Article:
We all departed from the Training School at Yelland in the summer of 1970. The year had closed with a formal dinner at the Sports & Social Club and an open day for parents to come to the Training School to see what we had all be doing in our first year away from home. It was also an opportunity for parents to visit the lodgings where their off-spring had been staying and could meet the various landladies – if they so wished. Those who would have read my first “Blog” about Yelland may remember that I mentioned the rumour that one of our group was supposedly “romantically involved with his landlady”. This memory made me think about how awkward the conversation could have been if the parents had actually met her. “So you are my sons landlady and for £3 10s a week he’s also shagging you”. I suppose you could say that’s pretty good value for money!
We had all taken our exams at the College and using the end of year reports Joe Kemp and Alan Fisher had sat us all down as individuals and “suggested” what route we might now like to take – Mechanical, Electrical or Instrument Apprenticeships. I was offered Instrument and took Electrical. Mainly because the Instrument course meant another year away in lodgings – at Penarth I think? My Parents turned up and I introduced them to Phyllis Becklake and her husband Stanley – and then we all departed for home.
The first disappointment I had was that unlike School we didn’t get six weeks off for the summer holiday! So after a couple of weeks leave I was off to Portishead and its two Power Stations, one coal and one that had been converted to oil.
In a list of my “best or worst anti-climaxes” this has to be at near top. You spend a full twelve months away from home – working in a very controlled environment, learning techniques that would hopefully last you for a life time. (I spent bloody hours making that tapered drift so it was parallel to 3/1000” all over. God know how many hours I spent with a file in my bloody hand). And when I got to Portishead – well!
Looking back now you have to take into context where we were at that time as an industrial nation and of course the power of the Trade Unions at that time. I became a fully paid up member of the E.E.P.T.U – who had the one and only Frank Chappell as its General Secretary. The Shop Steward for Union was a certain Ray Critchley – and he approached with the application form to join within about 10 minutes of me arriving at the Electrical Workshop on my first day. I duly signed up – after all it was a “closed shop”. If you mention “closed shop” nowadays people thing the local convenience store has been wound up! Apprentices were not allowed to do anything on their own – and we certainly were not allowed to carry our own tools. I recently published a book about my career at Bristol Water and in it I reflect on the working practices that existed throughout the whole of the 1970’s. There must have been around ten apprentices in total at Portishead and we did have a laugh – even if we were spread over the two Power Stations “A” & “B”. However, the life of “A” was coming to a close.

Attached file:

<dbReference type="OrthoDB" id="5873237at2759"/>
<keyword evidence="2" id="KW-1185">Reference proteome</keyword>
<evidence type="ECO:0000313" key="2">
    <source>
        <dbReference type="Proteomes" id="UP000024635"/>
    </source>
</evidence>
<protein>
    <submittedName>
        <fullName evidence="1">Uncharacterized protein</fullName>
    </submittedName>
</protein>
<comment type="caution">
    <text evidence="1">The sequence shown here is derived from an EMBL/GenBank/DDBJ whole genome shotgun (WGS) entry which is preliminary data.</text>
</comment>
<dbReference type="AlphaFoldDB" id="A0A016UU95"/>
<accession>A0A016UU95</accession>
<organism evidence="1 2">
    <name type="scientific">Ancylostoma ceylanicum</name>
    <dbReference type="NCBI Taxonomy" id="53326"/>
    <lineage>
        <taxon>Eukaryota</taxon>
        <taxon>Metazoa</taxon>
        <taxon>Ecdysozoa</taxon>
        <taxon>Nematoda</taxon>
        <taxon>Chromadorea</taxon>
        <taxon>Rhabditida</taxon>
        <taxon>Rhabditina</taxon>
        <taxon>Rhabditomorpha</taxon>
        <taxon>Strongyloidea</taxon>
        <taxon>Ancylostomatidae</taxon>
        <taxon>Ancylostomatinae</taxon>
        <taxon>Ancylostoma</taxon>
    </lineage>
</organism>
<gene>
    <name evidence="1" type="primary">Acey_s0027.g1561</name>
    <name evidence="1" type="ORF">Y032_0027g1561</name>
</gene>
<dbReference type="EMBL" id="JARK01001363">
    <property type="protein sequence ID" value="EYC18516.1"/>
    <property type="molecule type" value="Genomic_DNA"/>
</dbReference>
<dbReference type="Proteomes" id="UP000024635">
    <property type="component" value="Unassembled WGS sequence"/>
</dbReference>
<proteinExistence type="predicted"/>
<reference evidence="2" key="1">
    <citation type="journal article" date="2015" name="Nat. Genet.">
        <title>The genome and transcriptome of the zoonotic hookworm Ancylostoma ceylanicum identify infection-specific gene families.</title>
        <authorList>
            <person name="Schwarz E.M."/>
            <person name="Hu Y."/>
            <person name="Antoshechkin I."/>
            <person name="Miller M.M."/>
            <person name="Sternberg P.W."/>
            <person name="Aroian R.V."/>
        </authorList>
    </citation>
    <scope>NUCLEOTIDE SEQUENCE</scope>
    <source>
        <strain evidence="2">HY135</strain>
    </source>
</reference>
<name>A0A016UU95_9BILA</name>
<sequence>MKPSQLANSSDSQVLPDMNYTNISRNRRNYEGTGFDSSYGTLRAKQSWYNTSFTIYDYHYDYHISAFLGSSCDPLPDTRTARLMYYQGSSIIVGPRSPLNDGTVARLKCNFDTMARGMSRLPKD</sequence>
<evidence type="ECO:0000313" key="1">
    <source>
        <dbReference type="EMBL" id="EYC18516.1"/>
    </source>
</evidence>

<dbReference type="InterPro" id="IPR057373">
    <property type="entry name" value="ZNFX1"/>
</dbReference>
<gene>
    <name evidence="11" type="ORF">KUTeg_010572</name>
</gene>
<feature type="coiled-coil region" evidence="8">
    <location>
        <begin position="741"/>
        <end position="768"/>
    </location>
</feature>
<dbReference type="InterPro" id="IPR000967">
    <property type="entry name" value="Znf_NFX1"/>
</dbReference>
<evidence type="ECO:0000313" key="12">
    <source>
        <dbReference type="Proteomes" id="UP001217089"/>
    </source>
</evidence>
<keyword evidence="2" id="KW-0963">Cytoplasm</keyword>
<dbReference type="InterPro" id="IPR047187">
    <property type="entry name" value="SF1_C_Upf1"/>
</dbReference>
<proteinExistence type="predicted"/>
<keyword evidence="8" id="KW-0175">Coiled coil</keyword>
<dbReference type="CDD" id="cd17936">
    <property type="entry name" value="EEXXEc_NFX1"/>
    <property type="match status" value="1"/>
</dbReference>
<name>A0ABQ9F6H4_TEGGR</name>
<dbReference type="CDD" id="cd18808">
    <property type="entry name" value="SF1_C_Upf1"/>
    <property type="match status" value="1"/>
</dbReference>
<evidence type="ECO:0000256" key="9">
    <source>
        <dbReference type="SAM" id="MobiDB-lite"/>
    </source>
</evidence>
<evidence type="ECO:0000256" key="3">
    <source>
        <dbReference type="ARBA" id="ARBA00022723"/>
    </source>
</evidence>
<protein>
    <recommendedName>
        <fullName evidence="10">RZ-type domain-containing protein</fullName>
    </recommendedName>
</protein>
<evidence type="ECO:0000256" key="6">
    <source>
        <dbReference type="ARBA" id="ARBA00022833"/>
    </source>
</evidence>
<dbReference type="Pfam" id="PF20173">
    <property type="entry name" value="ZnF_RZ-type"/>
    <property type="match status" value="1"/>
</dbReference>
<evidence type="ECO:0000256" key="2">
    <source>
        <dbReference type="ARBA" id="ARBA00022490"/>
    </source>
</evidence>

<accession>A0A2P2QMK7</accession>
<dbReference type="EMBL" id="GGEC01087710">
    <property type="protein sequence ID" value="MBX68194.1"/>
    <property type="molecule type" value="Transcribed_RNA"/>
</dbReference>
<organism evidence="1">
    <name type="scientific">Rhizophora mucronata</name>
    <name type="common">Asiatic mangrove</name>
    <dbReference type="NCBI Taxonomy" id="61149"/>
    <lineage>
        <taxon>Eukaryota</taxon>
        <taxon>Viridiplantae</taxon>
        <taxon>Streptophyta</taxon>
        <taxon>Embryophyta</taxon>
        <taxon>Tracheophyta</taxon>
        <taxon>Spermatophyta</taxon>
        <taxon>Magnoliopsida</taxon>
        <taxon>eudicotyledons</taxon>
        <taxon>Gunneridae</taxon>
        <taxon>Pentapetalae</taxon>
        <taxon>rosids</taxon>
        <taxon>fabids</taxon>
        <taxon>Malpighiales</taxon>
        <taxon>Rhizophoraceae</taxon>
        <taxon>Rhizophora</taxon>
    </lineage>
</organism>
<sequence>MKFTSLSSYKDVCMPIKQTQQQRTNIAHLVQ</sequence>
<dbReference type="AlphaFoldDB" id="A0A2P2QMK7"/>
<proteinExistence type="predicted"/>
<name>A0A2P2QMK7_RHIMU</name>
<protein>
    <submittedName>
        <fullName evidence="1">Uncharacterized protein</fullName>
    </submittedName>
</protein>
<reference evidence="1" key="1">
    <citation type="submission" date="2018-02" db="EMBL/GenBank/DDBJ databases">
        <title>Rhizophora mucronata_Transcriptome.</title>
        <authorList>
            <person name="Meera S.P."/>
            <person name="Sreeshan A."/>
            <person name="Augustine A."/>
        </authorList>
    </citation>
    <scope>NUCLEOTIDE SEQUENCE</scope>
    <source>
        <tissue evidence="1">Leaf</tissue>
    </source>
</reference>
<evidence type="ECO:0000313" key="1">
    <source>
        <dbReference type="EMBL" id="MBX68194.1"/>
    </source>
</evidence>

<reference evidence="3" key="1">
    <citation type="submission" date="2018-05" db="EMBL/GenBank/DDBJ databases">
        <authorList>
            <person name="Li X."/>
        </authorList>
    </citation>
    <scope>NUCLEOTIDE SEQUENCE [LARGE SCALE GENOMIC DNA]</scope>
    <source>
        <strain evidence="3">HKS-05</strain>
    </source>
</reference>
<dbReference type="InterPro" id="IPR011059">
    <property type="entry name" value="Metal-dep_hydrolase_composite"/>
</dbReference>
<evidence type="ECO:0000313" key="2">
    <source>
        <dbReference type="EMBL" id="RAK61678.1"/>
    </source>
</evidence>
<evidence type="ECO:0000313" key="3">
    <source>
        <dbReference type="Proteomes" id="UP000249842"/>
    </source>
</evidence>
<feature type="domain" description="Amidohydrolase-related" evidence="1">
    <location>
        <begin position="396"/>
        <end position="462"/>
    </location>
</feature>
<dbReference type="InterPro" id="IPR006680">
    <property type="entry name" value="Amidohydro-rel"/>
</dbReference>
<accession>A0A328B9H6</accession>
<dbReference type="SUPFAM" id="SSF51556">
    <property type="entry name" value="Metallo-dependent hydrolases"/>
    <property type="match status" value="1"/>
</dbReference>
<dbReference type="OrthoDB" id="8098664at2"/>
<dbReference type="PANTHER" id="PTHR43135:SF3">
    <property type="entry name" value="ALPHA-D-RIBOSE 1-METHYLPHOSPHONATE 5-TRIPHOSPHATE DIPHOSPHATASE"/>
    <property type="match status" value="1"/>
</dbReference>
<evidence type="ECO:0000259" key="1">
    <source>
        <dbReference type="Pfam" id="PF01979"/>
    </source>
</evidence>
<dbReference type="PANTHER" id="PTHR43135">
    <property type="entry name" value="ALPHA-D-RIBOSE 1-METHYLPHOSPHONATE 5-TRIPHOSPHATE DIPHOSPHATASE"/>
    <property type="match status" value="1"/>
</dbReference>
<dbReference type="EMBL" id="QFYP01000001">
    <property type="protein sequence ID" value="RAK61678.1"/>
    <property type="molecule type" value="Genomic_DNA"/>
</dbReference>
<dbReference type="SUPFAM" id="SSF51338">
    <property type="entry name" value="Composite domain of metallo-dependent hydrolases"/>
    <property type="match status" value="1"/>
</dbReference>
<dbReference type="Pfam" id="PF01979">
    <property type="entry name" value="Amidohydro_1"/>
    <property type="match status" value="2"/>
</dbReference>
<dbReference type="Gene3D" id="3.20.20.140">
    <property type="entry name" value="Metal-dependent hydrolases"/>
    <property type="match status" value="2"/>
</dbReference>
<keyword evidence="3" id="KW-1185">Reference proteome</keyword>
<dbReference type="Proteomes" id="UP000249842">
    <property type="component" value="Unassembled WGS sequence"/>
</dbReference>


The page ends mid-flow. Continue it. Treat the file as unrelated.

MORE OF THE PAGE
All the Power Stations (1960’s terminology) had their characters, that was obvious from the discussions we all had when we met up every three months in Barnstaple to attend the College. As apprentices we were often “set up” to be the brunt of some mischievous act of some sort. In the 21st Century they would call it “abuse”, we knew it as “banter” and part of our learning about “life in the workplace”. We had a Fitters Mate at Portishead who was rather “well endowed”. Mates used to hand out the tools to the Tradesman. They would set up an apprentice to do a job in a tight space so the apprentice had to be handed the tools with his back to the mate. He would wait for the apprentice to put his hand behind his back to be handed a tool and then flop his own “tool” in his hand! You wouldn’t get away with that now! I was once told that a “water otter” had got into the bottom of the intake and I should go and have a look. I climbed 80ft down the ladders to see a bloody kettle (“water hotter”) sat at the bottom. Trips to the stores for “0BA Flogging Spanners” and “Long Weights” were routine for any new apprentice.
One of the other things often found circulating around the workshops was pornography. Like many of my age group at that time our knowledge of the sex industry had been limited to “Tit-Bits” and “Men Only”. When one of the tradesman thrust a coloured magazine in my hands and said “get some of that”, I wasn’t sure which way up I should be looking at it! This was hard-core stuff – and not something I had ever seen before. People sometimes talked in code. I learned what taking a “2171” was – bizarre. The telephone number for the station was Portishead 2171 (again, what a useless piece of information to retain after fifty years). If you were sick you had to ring in – so going sick was called “taking a 2171”.